Getting Away from Notification Hell

Back in my college days, my imagination of software development was mostly people sitting in isolated cubicles and getting the work done. In other words, it wouldn't involve a lot of interaction with other people. As an introvert, I felt that is the perfect job I want to get into. After a couple of years, there I was realizing it is not the case for all aspects of software development.

In this day and age of Remote Work (Thanks to Corona Virus!) all of the official communication is done through apps like Slack, MS Teams, Discord, etc. Be it an invite to a meeting, a message on a channel, or a direct message, the notifications keep coming. Every time you get a notification, you are likely to be distracted from your current workflow.

If you are a person who wants to keep 0 unread messages or emails (like me), you are likely to get anxious about the number of notifications you have. The plethora of notifications doesn't end there, with 100s of apps present on everyone's phones, there's a lot of promotional and updates sent every hour. Every time one switches context to address a message or mail, the focus is lost and it is very hard to get back to the same zone of working for a long time.

How to deal with this?

1. Turn off all the notifications

Obviously. But it is not feasible to turn off all the notifications forever. Depending on the type of job you do, you would be able to take a break from notification for a certain time. This allows having a predefined "focus time" to work on a task. Blocking your calendar at specific times of the day to focus on a particular task will also help in communicating with your teammates about when you don't want to be disturbed.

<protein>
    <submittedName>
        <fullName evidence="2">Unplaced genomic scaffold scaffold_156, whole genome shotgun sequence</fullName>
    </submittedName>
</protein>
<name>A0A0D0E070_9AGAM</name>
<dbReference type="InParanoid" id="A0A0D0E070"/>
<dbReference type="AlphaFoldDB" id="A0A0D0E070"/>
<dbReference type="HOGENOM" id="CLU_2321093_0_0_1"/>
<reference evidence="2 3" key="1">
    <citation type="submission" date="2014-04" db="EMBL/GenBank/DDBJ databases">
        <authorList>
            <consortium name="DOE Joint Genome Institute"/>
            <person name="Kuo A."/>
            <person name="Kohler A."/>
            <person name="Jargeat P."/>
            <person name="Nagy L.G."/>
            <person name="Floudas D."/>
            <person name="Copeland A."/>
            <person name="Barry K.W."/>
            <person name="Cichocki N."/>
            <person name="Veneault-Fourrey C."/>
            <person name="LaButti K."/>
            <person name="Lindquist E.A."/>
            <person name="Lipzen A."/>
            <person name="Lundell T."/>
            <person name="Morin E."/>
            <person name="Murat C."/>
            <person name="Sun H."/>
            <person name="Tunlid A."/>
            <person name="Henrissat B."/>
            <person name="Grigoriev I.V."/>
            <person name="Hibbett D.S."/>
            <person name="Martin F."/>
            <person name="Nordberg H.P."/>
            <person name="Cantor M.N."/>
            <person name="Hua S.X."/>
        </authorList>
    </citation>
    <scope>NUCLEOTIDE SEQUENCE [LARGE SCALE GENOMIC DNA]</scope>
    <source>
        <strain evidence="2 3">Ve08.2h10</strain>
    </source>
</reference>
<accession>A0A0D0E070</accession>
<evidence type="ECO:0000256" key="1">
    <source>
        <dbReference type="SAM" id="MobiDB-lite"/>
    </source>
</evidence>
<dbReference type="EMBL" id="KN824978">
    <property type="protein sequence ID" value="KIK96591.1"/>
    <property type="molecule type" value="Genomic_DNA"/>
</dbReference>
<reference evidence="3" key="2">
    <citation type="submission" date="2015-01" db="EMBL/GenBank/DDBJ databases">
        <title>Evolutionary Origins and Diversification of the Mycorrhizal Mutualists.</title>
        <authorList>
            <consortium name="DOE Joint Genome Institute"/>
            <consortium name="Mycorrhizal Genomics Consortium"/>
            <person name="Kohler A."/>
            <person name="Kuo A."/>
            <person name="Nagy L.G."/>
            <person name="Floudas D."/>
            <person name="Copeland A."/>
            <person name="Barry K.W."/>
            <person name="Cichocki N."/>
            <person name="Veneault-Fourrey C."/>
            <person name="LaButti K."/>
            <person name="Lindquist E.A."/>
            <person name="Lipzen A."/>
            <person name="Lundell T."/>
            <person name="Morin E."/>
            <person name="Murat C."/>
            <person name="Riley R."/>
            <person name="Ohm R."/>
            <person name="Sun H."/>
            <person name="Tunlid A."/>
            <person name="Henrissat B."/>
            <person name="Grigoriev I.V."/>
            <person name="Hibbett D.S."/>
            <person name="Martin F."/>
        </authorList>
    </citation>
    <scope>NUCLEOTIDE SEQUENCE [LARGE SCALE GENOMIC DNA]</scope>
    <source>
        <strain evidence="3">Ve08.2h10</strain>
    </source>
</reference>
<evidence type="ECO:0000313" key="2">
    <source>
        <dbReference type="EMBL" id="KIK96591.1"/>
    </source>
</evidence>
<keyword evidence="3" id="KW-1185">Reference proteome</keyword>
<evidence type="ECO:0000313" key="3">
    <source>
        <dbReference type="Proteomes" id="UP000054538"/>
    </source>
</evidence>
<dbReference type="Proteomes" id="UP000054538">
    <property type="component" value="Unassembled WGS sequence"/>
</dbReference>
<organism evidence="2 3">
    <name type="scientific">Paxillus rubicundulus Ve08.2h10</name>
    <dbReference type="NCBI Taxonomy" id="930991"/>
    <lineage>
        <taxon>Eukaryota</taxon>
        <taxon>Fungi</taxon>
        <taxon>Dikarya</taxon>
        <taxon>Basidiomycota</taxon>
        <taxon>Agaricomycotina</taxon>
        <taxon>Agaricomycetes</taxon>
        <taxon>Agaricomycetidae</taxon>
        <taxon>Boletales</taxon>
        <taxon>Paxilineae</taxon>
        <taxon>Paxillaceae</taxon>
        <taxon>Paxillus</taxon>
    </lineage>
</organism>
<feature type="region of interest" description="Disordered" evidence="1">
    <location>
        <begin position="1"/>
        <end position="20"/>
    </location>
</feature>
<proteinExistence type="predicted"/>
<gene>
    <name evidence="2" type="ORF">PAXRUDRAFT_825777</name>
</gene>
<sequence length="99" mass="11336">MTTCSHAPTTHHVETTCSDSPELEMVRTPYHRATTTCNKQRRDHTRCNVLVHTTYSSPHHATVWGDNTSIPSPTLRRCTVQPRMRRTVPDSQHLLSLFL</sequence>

2. Disable Notifications Permanently on Certain Apps

Not every app on your phone sends you useful notifications. You can still use the app without being notified about some random thing that the app is offering to pull you back into using that app. In these cases, you could just disable those apps from sending notifications permanently. This has helped me to not get into a loop of opening the apps and closing them for no reason. I have also gone a step further and disabled the notification count that shows on the app itself.

3. Setting Priority

If you are working remotely and you need to be alerted for some type of message that comes along, then disabling notification for a couple of hours wouldn't be a good idea. In these types of situations, you could also ways use the notification settings on the particular app to decide what is priory and what is not. For Example, Slack allows customizing the notification on a per-channel basis. You could set it to send the notification only when someone mentions you in a message. There are also apps or inbuilt features on Smart Phones that allow you to group the apps as Work or Home. In this way, you could have a different notification setting for each group.

4. Customize Notification Sound

If you are an anxious person and you tend to open the notification immediately, then you might want to set a custom sound for the apps depending on how early you want to open it. This could help in deciding whether to pick up the phone or not since you already know which type of notification you are getting.

Very Effective Tip: Stay Off the Internet!

Further Reading

  1. Notifications Cause Us Anxiety, But We Can Fix It
  2. Context switching costs more than we give it credit for